Life for a slave was unsurprisingly hard. The children of slaves were born into slavery themselves, and were considered property¬†of the master¬†from the moment they were born, not children as part of a family. They were often sold several times throughout their life, often starting as early as age 3.
Some slave girls were able to play with other slave girls, or served as a companion for a¬†daughter of the master, but most of life their was spent in work in the fields or the house. When they could, they¬†played marbles, with hoops or rings, and London Bridge. Work was dictated by the master; some slaves were sent to the fields or for housework, but others were trained in specific skills ‚Äì such as horse riders or basket makers.¬†By learning these skills, some were able to hire themselves out in their free time and eventually buy their freedom. If they were a¬†house slave, the physical labor might be less difficult, but women¬†could also face sexual abuse from the white members of the house.
The main activities for slaves of any age were work and church socials. A very few slaves might have learned to read, but what little education a slave recieved normally came only from the Bible and church; most slaves were forbidden from learning to read, since reading gave them¬†access to knowledge, and thus power. However, the¬†character of a master had a great impact on slave life ‚Äì some master were kind, and even educated the children, whereas others were harsh, and slaves were whipped or worse for even minor transgressions.¬†Living conditions were dictated by the mistress, but slaves often lived in communal slave cabins or private shacks. Clothing was generally provided: slaves were¬†often given one pair of shoes, one pair of socks/stockings, one hat, a jacket, two shirts, and two pairs of trousers a year, and expected to make due with these things. Sadly, many slaves only had the tiniest hope of achieving their own freedom.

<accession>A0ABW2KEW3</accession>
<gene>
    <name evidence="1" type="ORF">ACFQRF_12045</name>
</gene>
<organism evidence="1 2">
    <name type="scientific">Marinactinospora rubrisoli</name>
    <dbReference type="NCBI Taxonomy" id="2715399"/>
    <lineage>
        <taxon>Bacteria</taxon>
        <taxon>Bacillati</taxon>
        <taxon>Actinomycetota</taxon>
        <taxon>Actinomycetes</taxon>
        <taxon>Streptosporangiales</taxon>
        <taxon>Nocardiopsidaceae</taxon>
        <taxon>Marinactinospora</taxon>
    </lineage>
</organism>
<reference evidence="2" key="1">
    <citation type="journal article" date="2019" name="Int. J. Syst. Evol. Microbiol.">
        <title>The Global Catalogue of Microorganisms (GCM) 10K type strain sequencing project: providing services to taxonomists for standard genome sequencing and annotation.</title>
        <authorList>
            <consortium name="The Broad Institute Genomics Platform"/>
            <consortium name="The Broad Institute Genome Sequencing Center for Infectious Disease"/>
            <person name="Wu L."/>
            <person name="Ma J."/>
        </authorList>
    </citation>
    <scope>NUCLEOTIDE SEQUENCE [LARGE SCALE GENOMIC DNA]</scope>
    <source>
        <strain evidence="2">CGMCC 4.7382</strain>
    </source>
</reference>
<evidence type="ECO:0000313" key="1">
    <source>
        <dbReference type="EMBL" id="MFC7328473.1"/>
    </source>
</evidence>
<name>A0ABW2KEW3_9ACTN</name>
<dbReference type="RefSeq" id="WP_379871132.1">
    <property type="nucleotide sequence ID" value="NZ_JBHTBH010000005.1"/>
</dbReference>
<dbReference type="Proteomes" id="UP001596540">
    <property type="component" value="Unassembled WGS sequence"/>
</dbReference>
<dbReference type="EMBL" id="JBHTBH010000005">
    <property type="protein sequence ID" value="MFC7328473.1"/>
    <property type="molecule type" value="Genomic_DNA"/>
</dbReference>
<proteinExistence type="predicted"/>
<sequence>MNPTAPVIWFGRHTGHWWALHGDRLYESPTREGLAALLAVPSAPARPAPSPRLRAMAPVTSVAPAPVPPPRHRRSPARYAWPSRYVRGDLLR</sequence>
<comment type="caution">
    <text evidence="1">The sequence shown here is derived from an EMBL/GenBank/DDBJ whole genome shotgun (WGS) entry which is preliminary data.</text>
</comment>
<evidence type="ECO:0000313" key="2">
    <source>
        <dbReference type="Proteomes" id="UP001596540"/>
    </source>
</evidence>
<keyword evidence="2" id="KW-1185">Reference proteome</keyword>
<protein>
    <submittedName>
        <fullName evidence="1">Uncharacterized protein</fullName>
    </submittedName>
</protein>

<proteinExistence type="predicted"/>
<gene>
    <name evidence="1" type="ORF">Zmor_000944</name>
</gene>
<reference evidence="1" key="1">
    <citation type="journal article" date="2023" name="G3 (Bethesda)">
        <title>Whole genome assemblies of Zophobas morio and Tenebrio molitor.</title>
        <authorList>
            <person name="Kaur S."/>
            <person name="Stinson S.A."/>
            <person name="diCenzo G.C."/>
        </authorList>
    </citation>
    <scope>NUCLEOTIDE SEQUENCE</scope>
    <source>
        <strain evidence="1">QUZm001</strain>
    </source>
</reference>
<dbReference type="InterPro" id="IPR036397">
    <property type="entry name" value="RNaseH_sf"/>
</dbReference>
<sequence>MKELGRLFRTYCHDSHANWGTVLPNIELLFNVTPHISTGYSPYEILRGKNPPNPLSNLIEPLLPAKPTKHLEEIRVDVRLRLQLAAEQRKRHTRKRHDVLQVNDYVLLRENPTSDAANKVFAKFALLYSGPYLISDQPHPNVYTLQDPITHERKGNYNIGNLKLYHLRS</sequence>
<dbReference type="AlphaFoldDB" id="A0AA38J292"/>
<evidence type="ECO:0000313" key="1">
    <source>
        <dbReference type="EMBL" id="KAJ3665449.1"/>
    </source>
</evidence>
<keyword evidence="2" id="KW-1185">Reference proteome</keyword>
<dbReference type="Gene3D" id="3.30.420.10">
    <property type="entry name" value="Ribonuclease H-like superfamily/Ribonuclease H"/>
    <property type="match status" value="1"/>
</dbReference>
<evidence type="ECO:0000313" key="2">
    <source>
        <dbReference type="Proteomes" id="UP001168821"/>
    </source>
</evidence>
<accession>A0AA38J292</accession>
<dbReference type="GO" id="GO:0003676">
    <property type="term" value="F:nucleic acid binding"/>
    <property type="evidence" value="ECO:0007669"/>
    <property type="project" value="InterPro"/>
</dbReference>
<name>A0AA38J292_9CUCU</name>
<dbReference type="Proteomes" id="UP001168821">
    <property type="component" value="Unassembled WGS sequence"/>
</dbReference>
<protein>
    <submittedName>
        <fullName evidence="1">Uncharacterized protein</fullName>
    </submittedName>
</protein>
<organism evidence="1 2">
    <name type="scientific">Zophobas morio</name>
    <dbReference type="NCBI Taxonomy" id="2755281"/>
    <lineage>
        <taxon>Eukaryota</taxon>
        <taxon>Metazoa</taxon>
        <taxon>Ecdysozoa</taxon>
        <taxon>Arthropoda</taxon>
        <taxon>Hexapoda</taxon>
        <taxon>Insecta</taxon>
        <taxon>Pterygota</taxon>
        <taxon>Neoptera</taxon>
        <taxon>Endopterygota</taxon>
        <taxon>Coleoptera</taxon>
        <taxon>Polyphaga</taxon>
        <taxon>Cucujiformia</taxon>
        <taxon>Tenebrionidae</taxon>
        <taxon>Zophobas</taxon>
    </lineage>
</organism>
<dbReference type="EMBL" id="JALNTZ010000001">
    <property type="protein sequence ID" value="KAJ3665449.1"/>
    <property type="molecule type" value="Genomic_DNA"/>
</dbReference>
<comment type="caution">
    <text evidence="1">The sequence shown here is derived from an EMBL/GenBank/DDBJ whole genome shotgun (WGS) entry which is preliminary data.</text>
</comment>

Girl Museum Inc.